Mother's are protective. My wife had a brother named Bryan. Bryan was born with cerebral palsy. His case was very severe. He had basically no physical abilities. He could not speak. The easy thing to do would have been to put him in an institution, or simply keep him at home. This was not the life Bryan would live. His mother dedicated her life to him. Bryan was cared for constantly by a loving mother. He was treated just like any other child. His mother scheduled her life around him. He was never left alone or wanted for anything. The family home was built to accommodate him. The family vehicles were specialized to allow him and his array of wheelchairs to fit. His mother made sure he went to school. When he became too old for school, she found other programs and activities for him. He attended institute as an adult. It was not easy to take care of Bryan. He had to be lifted onto a special table to be cared for. He had to be fed several times a day. He did not sleep well, and had many sleepless nights. His mother never wavered, never complained. Bryan was her life, her pride and joy. Despite his condition, Bryan enjoyed a quality and length of life few would have predicted. When Bryan recently passed away, his mother was devastated and lost. Those who did not know her or the details of her relationship might have imagined she would have felt relief at this time, like a burden had been lifted. In fact, one of her greatest joys had passed. What a wonderful example of protection, of service, of unconditional love.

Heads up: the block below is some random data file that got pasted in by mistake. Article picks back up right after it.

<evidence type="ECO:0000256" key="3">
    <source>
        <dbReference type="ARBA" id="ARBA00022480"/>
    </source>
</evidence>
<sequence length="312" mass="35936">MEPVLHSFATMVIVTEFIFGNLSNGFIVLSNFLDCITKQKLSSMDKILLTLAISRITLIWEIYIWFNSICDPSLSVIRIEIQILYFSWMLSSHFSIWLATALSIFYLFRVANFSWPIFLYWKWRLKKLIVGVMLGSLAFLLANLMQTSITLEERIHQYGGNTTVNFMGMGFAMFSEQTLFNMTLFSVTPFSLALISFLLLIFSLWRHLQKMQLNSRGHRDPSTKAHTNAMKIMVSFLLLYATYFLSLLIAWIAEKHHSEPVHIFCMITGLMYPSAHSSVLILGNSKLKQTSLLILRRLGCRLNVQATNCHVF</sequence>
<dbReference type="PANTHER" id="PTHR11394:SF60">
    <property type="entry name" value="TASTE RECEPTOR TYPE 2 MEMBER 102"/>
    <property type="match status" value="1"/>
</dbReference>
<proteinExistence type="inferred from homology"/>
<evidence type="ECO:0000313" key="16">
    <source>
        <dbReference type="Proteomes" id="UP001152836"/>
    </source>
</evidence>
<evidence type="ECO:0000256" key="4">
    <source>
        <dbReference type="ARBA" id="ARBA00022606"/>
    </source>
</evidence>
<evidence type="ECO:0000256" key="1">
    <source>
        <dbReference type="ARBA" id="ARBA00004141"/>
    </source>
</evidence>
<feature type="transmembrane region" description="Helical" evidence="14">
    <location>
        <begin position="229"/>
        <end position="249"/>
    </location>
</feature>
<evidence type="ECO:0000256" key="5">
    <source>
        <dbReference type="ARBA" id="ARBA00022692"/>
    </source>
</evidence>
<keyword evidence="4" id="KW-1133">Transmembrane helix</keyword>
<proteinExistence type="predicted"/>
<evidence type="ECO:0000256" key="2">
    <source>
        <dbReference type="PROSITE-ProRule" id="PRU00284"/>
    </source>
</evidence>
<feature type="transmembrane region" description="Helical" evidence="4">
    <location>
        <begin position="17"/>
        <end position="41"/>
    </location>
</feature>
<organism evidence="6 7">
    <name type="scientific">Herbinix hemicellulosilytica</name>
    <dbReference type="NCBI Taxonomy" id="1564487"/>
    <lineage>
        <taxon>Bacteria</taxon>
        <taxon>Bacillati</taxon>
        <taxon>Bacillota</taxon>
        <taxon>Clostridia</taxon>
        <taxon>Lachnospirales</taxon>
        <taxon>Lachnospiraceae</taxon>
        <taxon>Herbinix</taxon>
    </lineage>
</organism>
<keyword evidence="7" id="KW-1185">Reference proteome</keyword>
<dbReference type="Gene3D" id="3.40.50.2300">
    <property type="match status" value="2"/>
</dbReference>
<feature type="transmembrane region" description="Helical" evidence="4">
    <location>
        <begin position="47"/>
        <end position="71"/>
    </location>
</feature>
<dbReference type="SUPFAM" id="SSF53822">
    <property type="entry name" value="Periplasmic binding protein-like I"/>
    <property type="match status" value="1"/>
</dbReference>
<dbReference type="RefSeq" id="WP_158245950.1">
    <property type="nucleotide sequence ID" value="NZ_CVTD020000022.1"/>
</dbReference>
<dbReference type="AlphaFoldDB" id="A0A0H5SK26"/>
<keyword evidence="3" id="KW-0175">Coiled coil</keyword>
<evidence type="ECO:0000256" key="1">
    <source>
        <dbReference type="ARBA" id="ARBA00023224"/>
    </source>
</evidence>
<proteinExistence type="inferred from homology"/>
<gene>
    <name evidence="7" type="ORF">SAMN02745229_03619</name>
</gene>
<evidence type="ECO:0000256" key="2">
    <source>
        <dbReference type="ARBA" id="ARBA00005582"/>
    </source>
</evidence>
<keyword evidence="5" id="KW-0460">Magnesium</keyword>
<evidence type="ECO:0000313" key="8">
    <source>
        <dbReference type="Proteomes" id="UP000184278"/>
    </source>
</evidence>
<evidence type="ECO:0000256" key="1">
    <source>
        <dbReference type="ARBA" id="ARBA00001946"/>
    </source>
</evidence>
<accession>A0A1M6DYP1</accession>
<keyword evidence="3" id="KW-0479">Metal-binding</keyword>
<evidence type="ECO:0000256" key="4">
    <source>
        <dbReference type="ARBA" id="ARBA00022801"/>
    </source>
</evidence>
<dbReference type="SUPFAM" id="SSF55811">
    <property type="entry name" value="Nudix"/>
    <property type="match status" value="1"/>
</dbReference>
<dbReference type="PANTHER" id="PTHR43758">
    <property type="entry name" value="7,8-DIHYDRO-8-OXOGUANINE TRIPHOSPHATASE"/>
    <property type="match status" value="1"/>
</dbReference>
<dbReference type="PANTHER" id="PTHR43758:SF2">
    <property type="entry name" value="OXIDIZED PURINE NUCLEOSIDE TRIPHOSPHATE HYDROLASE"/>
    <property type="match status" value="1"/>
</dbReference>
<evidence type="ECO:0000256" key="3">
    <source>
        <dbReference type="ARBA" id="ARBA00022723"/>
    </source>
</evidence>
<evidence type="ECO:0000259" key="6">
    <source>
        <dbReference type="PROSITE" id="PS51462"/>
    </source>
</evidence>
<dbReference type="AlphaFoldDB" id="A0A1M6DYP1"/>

Mothers are tough. They can do things that seem almost impossible. When our daughter Alyssa was very young, she came down with chicken pox. For most people, this is not a huge ordeal. For Alyssa, who is blessed with the ability to take even a common cold and turn it into an ordeal, it became life threatening. The chicken pox went into her lungs, which caused pneumonia, which landed her in the hospital, clinging to life. For 3 weeks she underwent treatments and surgeries. Most of this time was spent in the ICU. For all but one day, her mother was by her side 24 hours a day. I don't know if any of you have tried to sleep overnight in an ICU, but it is not a quiet, restful place. It seems the nurses are constantly coming in. Alarms are going off, monitors are beeping. Add to this a young child who is sick and scared, and you are not getting any sleep. Lori maintained this sleep deprived schedule for 3 weeks. I attempted to spell her off for one night. After that, I went home and basically collapsed. I then came down with a bad cold, just from one night. It was then that I realized my wife was indeed a lot tougher than I am. She showed me this once again when Traven joined our family. He contracted whooping cough at one month of age. He was in Primary Children's Hospital for nearly a month. Once again, Lori showed me the toughness of a mother. She was with him constantly. I think this time was even harder, since she was further away from the support of her family. Also, the parent beds at Primary Children's just aren't as comfy as the ones at Mountain View. And the number of beeping alarms and caregivers is dramatically higher up there. She did not complain, she did not waiver. She cared for Traven up there, and of course the story had a happy ending.